The gold mine for utilities (which I support) would be to have radio-controlled outlets specifically for my car. The trade: the utility decides when to activate (slack load time) and I get a price break. Many large industrial users pay lowered rates for 'interruptable' power today.

Utilities would LOVE to have a flat useage curve. I propose to help give them one - for a discount.
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129. JRRP
Quoting Levi32:
As Dr. Masters also mentioned, it should be noted that the drought really only affected the southern Amazon, and not so much the northern part of South America which remained moist. It is not a coincidence that the two big droughts occurred in 2005 and 2010, the two years with the highest tropical Atlantic SSTs on record, and the fact that they were both southern Amazon droughts.

Extremely high SSTs north of South America acts to force subsidence in the region south of the equator. Typically, a full Amazonian drought is caused by El Nino's warm SSTs in the Pacific having the same effect, but on a broader scale, covering more of the forest. However, this can happen in non-nino years too when the north Atlantic is extremely warm, focusing rainfall/upward motion farther north than normal. This will typically keep northern South America moist, especially during La Nina years, but the southern Amazon suffers greatly from reduced rainfall, hence the droughts.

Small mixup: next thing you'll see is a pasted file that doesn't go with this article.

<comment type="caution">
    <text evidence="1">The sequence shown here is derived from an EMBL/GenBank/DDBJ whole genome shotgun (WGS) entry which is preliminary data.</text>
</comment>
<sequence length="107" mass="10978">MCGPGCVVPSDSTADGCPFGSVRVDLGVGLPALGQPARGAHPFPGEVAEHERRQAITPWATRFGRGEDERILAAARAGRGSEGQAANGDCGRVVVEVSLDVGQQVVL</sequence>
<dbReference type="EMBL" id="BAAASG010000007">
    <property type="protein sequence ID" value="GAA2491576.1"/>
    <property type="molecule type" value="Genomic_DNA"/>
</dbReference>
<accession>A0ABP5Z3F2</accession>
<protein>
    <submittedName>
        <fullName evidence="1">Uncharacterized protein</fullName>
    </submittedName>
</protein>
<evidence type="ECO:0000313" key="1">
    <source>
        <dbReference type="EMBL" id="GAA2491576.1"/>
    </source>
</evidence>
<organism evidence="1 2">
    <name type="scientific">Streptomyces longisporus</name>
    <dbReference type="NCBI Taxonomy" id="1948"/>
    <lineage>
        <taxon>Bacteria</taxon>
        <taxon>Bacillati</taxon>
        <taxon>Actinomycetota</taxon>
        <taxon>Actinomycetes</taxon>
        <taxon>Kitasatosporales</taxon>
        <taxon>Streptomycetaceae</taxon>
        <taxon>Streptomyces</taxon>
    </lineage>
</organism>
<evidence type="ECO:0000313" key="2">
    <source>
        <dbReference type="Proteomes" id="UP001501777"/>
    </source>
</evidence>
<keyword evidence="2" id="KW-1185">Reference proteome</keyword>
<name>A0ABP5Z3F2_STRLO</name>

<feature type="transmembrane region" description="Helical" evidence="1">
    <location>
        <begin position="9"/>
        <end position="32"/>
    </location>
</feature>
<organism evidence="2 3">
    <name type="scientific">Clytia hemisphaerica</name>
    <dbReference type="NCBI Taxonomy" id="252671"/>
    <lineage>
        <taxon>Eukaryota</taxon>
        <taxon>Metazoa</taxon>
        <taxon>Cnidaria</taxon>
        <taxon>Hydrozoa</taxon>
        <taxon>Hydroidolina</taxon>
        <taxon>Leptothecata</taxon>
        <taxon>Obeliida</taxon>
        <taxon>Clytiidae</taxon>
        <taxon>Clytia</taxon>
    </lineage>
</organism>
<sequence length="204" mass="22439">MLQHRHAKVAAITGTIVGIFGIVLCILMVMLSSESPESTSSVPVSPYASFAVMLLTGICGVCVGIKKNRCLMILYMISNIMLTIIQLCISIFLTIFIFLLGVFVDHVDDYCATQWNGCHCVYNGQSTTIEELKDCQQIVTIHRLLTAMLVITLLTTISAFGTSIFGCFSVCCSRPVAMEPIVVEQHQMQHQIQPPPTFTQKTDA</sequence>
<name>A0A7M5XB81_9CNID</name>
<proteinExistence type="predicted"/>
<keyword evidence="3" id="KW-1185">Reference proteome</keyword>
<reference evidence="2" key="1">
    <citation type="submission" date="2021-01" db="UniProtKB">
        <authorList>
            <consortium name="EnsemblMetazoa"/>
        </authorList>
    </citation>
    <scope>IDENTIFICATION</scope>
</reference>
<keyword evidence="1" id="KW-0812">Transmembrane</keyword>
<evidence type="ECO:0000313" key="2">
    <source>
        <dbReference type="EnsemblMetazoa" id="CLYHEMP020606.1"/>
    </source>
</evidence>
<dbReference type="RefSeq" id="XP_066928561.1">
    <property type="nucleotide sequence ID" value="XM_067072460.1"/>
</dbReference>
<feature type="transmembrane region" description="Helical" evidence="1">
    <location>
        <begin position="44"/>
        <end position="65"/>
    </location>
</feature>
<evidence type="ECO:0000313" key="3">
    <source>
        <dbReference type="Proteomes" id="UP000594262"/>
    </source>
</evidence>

It's meteorologically explainable. Of course global warming will be blamed for record Atlantic SSTs, even though we are in the middle of the first AMO peak that has been fully observable for accurate SST data. Oh well. We shall see.

Precipitation Anomalies for July-August 2005:


eso parece mas cientifico que hecharle la culpa al calentamiento global
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Quoting DocBen:
"statistically impossible it is to have such a high percentage of persons agreeing on anything."

Disagree. I bet 97% of us here agree that today was Friday.



LMAO!. Nice one!
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"statistically impossible it is to have such a high percentage of persons agreeing on anything."

Disagree. I bet 97% of us here agree that today was Friday.

And the other 3% - paid by the pain reliever industry to claim it's Monday.
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DoverWxwatchter 12:55 AM GMT on December 04, 2010
If the electricity comes from coal fired plants, I think EVs are worse than gasoline.

I think the efficiency of electric to motion still makes it superior. It would be good, however, to have EPA figures of CO2/mile based on different fuels. (Maybe they do - not sure) I do know they have done some calculations of cents/mile based on certain price scenarios.
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Quoting pottery:
We are in for a hard future...


UC Berkeley Study on Dire Warnings

It is important to be positive... as the above study points out this is doing more harm than good.

Which message makes more sense? "Cut your home carbon footprint by 67% and save money" or something negative? Really, there is always room for improvement. A local newpaper columnist who is a neighbor has concluded that light bulbs don't cost that much... so as a counterpoint I went through and did some cleanup on mine (like going from 13 to 7 watt CFLs in the ceiling fans) and getting an 18% improvement in base home performance with a 3 year payout (based upon the interval data from the smart meter... much clearer than before but not worth the money for my 2 cents).